According to the latest report from the Colorado Avalanche Information Center (CAIC), as new snow accumulates throughout the afternoon and into the evening the avalanche danger will rise to HIGH (Level 4 of 5). It will be very easy to trigger avalanches large enough to bury and kill a person. Travel in avalanche terrain is not recommended beginning on Wednesday afternoon. Consult www.colorado.gov/avalanche for detailed information.
Victims Recovered in Ophir Pass Avalanche
On Wednesday, Feb. 3, The Ophir Pass avalanche recovery operation accomplished extracting the three missing skiers from Monday’s avalanche. The victims have been recovered but still need to be removed from the area via helicopter. The weather was too adverse for helicopter operations on Wednesday. Ground teams worked all day from 6 a.m. to 6 p.m.
According to the official report, San Juan County Sheriff’s Dept., Office of Emergency Management, San Juan County Search & Rescue, La Plata County Search & Rescue, Silverton Mountain Medical Crew, and CAIC were all involved in today’s operation. La Plata County SAR brought in a snowcat to remove 12-foot-high avalanche debris on the road from yesterday’s avalanche that ran naturally in the area. Avalanche activity impeded the recovery mission and needed to be removed in order to retrieve the trapped snowmobiles and equipment that were used on Tuesday’s operations. All equipment was successfully extracted from the accident area today and the recovery mission ended with the successful goal of retrieving the three skiers.
The skiers were wearing beacons which enabled a successful identifiable location. They were buried in 20 plus feet of avalanche debris. Due to the rugged terrain and avalanche debris, a helicopter retrieval of the three skiers is now required. The next open window of weather permitting will allow the final step of this recovery mission to happen and complete this operation. The final step will be transferring the persons to the San Juan County Coroner’s office for positive identification.
PLEASE CONTINUE TO AVOID THE OPHIR PASS AREA. Avalanche danger in the backcountry is always unpredictable regardless of your avalanche knowledge and skills. It is critical to check the avalanche forecast and avalanche danger prior to venturing into the backcountry. Check the Colorado Avalanche Information Center (CAIC) for avalanche conditions, have your equipment of beacon, shovel, probe and make a plan for communications with your ski group.
Leadville Avalanche Forecast
Closer to home in the Sawatch Zone, the CAIC issued an updated avalanche conditions report at 6 a.m. this morning. “There is an Avalanche Warning for the Vail/Summit County, Sawatch, Aspen, and Gunnison zones. A foot or more of new snow and strong winds have combined to overload our fragile snowpack. Large, wide, and deadly avalanches will be very easy to trigger. Natural avalanches can run long distances. Backcountry travelers should stay off of, and out from underneath slopes steeper than 30 degrees.”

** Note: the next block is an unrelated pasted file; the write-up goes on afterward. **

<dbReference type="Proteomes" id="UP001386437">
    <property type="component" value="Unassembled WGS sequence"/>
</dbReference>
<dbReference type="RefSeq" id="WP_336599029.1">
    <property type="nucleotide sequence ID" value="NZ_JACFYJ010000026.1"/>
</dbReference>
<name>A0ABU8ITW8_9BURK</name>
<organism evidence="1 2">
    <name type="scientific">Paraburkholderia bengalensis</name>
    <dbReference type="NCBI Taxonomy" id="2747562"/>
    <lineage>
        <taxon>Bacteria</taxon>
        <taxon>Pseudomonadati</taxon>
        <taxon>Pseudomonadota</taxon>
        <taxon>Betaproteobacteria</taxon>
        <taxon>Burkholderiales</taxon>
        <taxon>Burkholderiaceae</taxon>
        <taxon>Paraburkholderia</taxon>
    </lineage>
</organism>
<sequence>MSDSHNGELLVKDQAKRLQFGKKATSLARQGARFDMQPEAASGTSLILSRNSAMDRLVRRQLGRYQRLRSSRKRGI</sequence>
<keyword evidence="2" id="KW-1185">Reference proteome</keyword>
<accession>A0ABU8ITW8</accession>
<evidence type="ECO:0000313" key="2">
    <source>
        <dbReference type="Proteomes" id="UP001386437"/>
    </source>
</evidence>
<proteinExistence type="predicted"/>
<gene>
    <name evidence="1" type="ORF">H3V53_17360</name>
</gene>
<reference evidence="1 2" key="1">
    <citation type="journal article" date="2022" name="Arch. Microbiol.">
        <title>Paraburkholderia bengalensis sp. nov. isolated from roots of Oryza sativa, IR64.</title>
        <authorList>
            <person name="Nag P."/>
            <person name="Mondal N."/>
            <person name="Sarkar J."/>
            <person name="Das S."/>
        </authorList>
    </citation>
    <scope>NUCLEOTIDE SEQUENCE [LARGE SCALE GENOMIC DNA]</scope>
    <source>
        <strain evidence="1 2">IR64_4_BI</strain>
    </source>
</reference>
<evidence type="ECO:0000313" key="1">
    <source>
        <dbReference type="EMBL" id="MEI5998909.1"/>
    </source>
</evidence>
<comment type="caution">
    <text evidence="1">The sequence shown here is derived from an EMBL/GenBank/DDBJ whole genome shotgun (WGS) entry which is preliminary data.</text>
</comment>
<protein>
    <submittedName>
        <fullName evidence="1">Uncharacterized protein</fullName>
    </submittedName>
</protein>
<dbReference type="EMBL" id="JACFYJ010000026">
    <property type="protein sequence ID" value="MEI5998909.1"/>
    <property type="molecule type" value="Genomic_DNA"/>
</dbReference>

A foot of new snow and strong winds have combined to create very dangerous avalanche conditions for the northern half of the Sawatch zone. It will be easy to trigger large, wide and potentially deadly avalanches. The most dangerous places are open slopes near ridgetop where the wind continues to form thick slabs. Avoid traveling in avalanche terrain, especially around steep slopes that were recently wind loaded.
CAIC Sawatch Zone Report
There is little question that the avalanche danger will rise in the next 24 hours, to the point that backcountry travel will become very dangerous in the Gunnison and Aspen zones. However, the timing of the incoming storm has been difficult to nail down as weather models don’t agree on exactly when and where the most intense snow will fall. The general pattern for the Central Mountains is that snow will begin around mid-day Wednesday, intensifying through the afternoon and after dark. This means the peak avalanche instability will occur late during the upcoming 24-hour forecast period.
The avalanche danger in the West Elk and Elk Mountains, as well as the central and northern parts of the Sawatch Range, are expected to rise rapidly during the afternoon hours. Depending upon the precipitation type and intensity (yep, it’s already raining near Marble), there could be a big spread in avalanche danger around the Central Mountains today. By tonight as the storm reaches it’s peak and spreads northwards a widespread natural avalanche cycle is expected in the areas listed above.
The Grand Mesa snowpack is a mess, teetering on the brink of becoming dangerous. This storm may or may not provide enough precipitation to kick off an avalanche cycle there. Even if natural avalanche activity doesn’t begin to roll around the Grand Mesa, it will become easy for a person or snowmobile to trigger dangerous avalanches.
The southern Sawatch looks least favored for this storm, so this area will see the slowest rise in avalanche danger around the region. That said, expect an uptick in the chances to trigger avalanches, especially in wind-loaded features.